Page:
Photos: Fidel Castro: The Life of the Cuban Leader

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  1. Three-year-old Fidel Castro is pictured here in 1929. (Cuban Council of State Photo Archive) Back to slideshow navigation
  2. The three Castro brothers in 1941 from left to right: Fidel, Raul, and Ramon. Castro named his younger brother Raul his temporary successor on July, 31, 2006, after undergoing intestinal surgery. It marked the first time that Castro had relinquished power in 47 years of rule. (Council of State Photo Archive) Back to slideshow navigation
  3. Castro, at 17 years old, plays basketball at Belen Jesuit High School in 1943. (Cuban Council of State Photo Archive) Back to slideshow navigation
  4. Castro took up arms against the Cuban regime of President Fulgencio Batista for the first time unsuccessfully in 1953. Hoping to spark a popular revolt, Castro led more than 100 followers in a failed attack on the Moncada military barracks in Santiago de Cuba on July 26, 1953. He survived the attack, but was imprisoned for two years. After receiving amnesty he went to Mexico where he was detained by Mexican immigration authorities for training troops for another uprising in Cuba. He is shown here resting on his cot in December 1956 in a Mexico City jail. He was released shortly after this picture was taken and continued his fight against Batista. (Bettmann via Corbis) Back to slideshow navigation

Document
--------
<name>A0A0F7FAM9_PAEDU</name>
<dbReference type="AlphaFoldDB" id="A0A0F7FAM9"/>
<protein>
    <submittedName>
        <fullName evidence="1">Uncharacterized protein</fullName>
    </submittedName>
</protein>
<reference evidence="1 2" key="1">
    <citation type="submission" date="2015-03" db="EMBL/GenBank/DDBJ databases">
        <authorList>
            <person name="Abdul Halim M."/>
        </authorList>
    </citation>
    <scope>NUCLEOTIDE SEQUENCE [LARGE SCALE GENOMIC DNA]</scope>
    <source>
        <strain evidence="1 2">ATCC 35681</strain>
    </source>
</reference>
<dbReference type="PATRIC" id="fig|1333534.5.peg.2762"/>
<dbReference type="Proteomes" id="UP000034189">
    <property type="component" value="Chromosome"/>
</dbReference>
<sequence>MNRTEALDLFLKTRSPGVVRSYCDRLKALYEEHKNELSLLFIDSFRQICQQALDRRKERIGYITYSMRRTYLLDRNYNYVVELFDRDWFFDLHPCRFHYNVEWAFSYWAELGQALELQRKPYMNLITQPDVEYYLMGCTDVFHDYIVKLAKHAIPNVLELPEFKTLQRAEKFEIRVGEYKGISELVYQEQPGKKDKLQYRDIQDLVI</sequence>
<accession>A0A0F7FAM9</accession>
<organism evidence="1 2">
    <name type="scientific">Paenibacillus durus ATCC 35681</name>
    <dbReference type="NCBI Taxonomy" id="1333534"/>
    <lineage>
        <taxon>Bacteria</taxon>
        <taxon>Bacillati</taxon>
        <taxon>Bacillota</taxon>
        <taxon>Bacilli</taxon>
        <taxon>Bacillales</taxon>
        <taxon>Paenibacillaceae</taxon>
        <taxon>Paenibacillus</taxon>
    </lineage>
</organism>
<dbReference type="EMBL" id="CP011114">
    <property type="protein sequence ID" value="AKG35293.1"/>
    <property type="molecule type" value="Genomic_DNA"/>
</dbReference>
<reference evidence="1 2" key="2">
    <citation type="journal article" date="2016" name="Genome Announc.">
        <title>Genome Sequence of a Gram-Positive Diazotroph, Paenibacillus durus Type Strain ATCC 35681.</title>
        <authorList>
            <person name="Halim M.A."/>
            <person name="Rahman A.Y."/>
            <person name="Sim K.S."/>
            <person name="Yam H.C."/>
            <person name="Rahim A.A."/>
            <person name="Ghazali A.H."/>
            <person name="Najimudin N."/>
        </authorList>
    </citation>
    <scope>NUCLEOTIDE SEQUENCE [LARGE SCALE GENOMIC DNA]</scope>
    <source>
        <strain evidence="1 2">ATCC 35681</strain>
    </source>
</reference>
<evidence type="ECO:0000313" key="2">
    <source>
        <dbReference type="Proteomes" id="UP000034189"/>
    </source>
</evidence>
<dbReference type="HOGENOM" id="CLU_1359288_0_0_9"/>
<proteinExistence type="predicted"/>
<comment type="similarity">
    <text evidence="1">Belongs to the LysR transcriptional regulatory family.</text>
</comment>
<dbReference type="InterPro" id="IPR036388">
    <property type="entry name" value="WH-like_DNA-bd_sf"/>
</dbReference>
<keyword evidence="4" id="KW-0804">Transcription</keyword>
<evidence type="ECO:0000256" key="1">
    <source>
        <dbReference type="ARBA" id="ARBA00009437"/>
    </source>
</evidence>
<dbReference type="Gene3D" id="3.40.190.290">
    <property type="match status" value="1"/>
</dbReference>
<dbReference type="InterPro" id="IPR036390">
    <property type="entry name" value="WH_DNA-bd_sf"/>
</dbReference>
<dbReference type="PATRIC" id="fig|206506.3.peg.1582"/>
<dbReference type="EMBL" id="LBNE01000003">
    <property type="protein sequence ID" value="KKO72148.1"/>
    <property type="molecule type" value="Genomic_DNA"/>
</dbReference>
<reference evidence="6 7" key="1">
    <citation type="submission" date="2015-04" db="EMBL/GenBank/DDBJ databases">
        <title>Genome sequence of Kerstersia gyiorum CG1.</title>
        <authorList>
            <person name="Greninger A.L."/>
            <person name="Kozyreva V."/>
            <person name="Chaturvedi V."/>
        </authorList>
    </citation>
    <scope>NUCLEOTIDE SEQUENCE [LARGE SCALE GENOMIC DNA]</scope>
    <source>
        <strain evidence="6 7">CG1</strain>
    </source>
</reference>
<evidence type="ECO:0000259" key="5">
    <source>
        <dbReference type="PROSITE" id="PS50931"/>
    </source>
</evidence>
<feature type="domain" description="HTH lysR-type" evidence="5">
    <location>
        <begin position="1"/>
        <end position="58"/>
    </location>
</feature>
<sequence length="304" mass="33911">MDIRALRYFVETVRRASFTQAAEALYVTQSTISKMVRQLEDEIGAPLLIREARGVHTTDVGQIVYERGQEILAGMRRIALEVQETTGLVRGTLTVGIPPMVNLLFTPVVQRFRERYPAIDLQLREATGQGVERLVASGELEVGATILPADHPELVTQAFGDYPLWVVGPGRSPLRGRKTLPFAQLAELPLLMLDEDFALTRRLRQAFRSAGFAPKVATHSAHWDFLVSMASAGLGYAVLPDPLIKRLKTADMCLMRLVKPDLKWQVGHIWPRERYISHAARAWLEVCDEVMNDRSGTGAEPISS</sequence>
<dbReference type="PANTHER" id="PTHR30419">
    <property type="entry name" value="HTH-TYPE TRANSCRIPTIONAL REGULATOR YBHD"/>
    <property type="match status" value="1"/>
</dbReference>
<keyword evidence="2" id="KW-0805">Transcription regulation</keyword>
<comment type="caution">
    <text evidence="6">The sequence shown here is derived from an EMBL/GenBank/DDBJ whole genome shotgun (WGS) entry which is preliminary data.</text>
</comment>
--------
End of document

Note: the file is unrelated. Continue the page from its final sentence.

5. Castro is cheered by a village crowd on his victorious march into Havana in January 1959 after revolutionary forces seized control of Cuba. (Grey Villet / Time & Life Pictures via Getty Images) Back to slideshow navigation
  6. Castro and his Marxist revolutionary ally, Che Guevara, try their hand at golf in 1959 after seizing power in the Cuban Revolution. (Cuban Council of State Photo Archive) Back to slideshow navigation